The case of Rickey L. Bright engaging in business misconduct through money laundering up to $1.2 million presents an issue on business ethics. He was the project manager of Shoffner Mechanical, Industrial & Service Company Inc., and entrusted with approval of all purchases in all the projects under his docket. It raises the question of how much and to what extent trust engaged in some activities can be gauged. It keeps the employers wondering why employees would want to defraud them and create loopholes that may lead to big losses.

There are some straightforward laws in business such as fraud and money laundering which every employee from the CEO to junior subordinate staff understands.  Understanding why Rickey engaged in such kind of risky misconduct despite the fact that he knew the consequences can only be termed as greed. There are legal rules involved in business law which are tied to corporate and social responsibility employee is entrusted with. What Rickey is portraying in this case is lack of commitment to his duties and responsibility. He betrays the trust of his employer. Work relations are based on goodwill and trust, something which seems to lack in this case.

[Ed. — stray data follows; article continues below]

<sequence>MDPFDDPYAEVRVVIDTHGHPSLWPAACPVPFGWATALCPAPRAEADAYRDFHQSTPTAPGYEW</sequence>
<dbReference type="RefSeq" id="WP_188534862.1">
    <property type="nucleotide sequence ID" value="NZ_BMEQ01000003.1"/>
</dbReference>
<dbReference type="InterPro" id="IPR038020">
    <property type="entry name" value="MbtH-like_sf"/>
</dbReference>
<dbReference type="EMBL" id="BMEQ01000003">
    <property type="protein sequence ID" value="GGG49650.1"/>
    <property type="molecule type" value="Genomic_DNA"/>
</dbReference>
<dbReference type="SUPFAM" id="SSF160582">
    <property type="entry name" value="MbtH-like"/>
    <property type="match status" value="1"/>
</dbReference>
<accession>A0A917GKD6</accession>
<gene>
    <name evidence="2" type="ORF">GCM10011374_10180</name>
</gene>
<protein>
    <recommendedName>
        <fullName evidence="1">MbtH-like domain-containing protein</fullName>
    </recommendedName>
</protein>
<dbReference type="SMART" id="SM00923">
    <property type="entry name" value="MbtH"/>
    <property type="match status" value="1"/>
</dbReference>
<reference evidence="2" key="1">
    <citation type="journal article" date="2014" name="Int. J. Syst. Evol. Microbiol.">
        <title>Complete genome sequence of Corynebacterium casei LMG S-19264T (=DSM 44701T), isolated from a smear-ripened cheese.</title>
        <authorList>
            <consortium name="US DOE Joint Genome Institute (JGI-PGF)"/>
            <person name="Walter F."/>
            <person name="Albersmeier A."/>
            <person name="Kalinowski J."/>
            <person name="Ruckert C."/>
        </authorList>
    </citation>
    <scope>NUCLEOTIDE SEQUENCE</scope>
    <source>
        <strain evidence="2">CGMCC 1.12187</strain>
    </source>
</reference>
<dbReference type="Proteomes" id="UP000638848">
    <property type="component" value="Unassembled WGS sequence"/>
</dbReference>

One important thing that Rickey did was admitting his mistakes and helping in investigation instead of engaging in a court battle. It was sensible to admit the fraud which means that the lost money can be returned and hence big losses can be avioded. This shows that most fraud cases do not occur through being reliant. Second and third party should be included in some deals to increase transparency and integrity. It is also essential to carry out regular and unpredictable audits.

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